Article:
even if one holds that the RECONSTRUCTION of the NT has a higher degree of
                        probability than the RECONSTRUCTION of Q, the difference is merely a matter
                        of degree. As I wrote in my earlier message, the original texts of the NT
                        are lost, what we have today is merely a hypothetical reconstruction.

                        << I think one thing that has come out of this thread is that it seems that
                        attempting to establish the text of Q on the assumption that the Two
                        Document Hypothesis is true, is not a task for text-criticism, since there
                        can be no text-critical text of the hypothetical document Q. >>

                        Obviously, but it is also a boring moot point since no one has ever
                        suggested that one could make a text-critical text of the hypothetical
                        document Q.

                        I apologize for missing the point that you were poking fun at me (instead
                        of the authors of the CEQ) and so it was wrong for me to assume that you
                        were poking fun at them. For that I apologize. Nonetheless, I still find
                        your rhetoric out of place for a form devoted to academic scholarship.
                        Instead of trying to force words into my mouth, it would have been more
                        respectful and civil for you to ask me to clarify my point.

                        -Steven Craig Miller
                        Alton, Illinois (USA)
                        scmiller@...



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                      • Brian E. Wilson
                        Steven Miller wrote -- ... This a quite different point. Best wishes, BRIAN WILSON E-mail; brian@twonh.demon.co.uk HOMEPAGE www.twonh.demon.co.uk Rev
                        Message 11 of 21 , Nov 25, 2000
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                          Steven Miller wrote --
                          >
                          >The point I was trying to make, and the point you missed with your
                          >straw man rhetoric, was that even if one holds that the RECONSTRUCTION
                          >of the NT has a higher degree of probability than the RECONSTRUCTION of
                          >Q, the difference is merely a matter of degree.

                          This a quite different point.

                          Best wishes,
                          BRIAN WILSON

                          E-mail; brian@... HOMEPAGE www.twonh.demon.co.uk

                          Rev B.E.Wilson,10 York Close,Godmanchester,Huntingdon,Cambs,PE29 2EB,UK
                          > "What can be said at all can be said clearly; and whereof one cannot
                          > speak thereof one must be silent." Ludwig Wittgenstein, "Tractatus".
                          _

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                        • Steven Craig Miller
                          To: Brian E. Wilson, SCM:
                          Message 12 of 21 , Nov 25, 2000
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                            To: Brian E. Wilson,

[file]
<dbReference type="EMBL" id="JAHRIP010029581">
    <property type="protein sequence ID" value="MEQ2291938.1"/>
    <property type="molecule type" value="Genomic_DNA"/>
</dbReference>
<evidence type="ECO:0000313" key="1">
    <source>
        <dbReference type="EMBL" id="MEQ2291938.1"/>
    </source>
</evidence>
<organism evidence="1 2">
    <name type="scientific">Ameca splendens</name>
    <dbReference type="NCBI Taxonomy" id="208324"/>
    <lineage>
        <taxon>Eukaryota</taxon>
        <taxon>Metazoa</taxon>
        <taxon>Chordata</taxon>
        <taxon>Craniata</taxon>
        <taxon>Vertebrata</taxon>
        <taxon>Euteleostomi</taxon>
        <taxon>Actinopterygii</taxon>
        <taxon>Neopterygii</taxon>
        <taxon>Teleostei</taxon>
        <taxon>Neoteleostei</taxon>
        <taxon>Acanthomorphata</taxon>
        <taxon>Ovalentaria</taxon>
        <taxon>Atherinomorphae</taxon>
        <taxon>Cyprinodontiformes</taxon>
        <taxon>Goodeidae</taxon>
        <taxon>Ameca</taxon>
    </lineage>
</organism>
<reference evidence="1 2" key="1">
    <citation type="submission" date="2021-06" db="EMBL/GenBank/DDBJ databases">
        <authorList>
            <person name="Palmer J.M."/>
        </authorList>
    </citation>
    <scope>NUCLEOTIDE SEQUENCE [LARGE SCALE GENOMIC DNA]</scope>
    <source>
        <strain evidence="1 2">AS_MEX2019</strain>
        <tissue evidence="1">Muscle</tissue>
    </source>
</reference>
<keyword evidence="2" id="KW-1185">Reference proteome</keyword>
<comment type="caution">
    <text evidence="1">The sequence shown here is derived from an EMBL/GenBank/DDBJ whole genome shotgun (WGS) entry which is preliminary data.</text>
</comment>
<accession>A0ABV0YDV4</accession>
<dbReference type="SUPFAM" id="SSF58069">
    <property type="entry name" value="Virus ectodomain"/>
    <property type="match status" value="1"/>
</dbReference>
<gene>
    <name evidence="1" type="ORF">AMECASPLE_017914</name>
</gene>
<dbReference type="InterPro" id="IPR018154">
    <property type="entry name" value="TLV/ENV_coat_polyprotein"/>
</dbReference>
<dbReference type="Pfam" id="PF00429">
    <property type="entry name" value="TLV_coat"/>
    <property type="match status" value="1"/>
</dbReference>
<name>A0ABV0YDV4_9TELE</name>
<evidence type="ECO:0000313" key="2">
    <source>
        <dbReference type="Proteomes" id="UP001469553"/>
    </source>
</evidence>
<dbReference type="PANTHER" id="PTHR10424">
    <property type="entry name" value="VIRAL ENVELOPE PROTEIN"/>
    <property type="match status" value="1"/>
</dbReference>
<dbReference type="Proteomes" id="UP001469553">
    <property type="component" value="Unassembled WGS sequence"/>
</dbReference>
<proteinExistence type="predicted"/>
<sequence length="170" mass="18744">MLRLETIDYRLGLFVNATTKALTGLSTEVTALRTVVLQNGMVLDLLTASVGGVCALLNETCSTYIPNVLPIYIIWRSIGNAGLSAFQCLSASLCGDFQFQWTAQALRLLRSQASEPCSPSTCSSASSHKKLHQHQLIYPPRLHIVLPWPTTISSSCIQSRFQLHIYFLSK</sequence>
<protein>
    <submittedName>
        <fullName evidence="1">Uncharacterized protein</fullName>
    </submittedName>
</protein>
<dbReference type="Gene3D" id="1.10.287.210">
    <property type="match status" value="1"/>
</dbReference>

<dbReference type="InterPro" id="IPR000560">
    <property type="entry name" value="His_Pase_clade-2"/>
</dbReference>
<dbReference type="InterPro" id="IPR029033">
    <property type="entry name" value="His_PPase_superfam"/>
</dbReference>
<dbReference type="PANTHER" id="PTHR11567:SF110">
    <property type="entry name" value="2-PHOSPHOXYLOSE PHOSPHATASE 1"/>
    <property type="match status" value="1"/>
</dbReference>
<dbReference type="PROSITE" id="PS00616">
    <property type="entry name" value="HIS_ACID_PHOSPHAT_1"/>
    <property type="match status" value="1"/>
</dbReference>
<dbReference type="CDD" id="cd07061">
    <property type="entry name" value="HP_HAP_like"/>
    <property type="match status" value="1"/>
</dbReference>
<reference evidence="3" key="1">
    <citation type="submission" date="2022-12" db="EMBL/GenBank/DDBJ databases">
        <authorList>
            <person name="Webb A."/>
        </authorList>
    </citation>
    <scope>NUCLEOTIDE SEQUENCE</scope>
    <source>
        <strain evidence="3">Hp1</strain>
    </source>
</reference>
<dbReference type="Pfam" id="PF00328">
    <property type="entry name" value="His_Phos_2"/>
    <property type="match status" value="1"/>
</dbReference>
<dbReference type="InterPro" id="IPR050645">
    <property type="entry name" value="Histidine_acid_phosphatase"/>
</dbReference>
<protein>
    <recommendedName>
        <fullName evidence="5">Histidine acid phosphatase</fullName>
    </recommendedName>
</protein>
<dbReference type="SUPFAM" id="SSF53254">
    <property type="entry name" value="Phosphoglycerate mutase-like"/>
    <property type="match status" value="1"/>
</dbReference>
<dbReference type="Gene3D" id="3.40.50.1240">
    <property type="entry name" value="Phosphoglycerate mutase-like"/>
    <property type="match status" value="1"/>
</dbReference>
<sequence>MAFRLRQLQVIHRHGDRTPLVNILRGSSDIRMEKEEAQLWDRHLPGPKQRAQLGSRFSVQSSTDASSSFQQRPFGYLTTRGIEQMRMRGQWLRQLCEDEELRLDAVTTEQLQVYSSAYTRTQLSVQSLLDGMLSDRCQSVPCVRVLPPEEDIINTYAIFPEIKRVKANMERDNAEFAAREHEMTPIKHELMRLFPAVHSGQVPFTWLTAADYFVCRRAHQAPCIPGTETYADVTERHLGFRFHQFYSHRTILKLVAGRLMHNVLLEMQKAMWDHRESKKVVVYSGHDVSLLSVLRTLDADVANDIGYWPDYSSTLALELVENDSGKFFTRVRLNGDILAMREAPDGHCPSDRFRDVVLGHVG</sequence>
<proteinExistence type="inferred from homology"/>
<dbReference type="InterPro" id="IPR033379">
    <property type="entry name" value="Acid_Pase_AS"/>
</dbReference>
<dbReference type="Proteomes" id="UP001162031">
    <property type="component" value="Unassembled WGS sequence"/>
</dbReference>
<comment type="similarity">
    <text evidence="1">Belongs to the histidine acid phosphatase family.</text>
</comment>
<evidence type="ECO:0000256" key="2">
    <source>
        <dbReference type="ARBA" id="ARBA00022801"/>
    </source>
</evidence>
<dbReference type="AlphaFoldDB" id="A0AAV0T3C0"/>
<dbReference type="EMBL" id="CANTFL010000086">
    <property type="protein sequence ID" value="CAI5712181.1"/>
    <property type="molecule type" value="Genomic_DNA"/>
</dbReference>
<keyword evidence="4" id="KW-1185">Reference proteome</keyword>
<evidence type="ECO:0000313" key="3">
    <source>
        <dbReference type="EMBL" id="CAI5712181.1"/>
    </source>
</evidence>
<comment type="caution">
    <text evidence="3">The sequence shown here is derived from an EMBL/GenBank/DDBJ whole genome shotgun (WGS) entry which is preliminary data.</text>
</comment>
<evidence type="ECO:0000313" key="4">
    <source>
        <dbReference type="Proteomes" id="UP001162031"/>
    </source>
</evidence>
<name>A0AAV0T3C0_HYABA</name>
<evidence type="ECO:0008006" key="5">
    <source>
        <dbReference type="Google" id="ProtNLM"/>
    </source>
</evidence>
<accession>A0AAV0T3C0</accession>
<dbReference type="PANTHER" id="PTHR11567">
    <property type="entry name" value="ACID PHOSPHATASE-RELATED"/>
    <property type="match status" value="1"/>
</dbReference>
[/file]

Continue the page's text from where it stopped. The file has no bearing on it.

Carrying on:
SCM: << The point I was trying to make, and the point you missed with your
                            straw man rhetoric, was that even if one holds that the RECONSTRUCTION of
                            the NT has a higher degree of probability than the RECONSTRUCTION of Q, the
                            difference is merely a matter of degree. >>

                            BEW: << This a quite different point. >>

                            Precisely!

                            -Steven Craig Miller
                            Alton, Illinois (USA)
                            scmiller@...



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                          • Steven Craig Miller
                            To: John C. Poirier,
                            Message 13 of 21 , Nov 25, 2000
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                              To: John C. Poirier,

                              << I may be wrong, but I always thought that the term "critical edition"
                              was to be taken as a single idea, *viz.* that what is "critical" is the
                              work of "edition", and that the work so designated was therefore implied to
                              be a "text-critical" edition. Am I wrong, or are there examples of other
                              non-text-critical "critical editions" of works? >>

                              I believe that you are correct that the term "critical edition" often, or
                              usually, implies a text-critical edition.

                              << Has the IQP invented a new genre of reference work? >>

                              How many hypothetical reconstructions of (supposedly) non-extant texts have
                              you read?

                              << I wonder who is responsible for the title of this book. A title like
                              "The Scholar's Edition of Q" would have been much better. >>

                              Gesh ... does the title really deserve such nitpicking? Perhaps I'm
                              mistaken, but it seemed to me that some of the criticism I read directed
                              against the title of this book, "The Critical Edition of Q," was merely a
                              not-so-veiled partisan disgust for another book on the Q hypothesis. After
                              all, the merits of this reconstruction surely don't stand and fall with the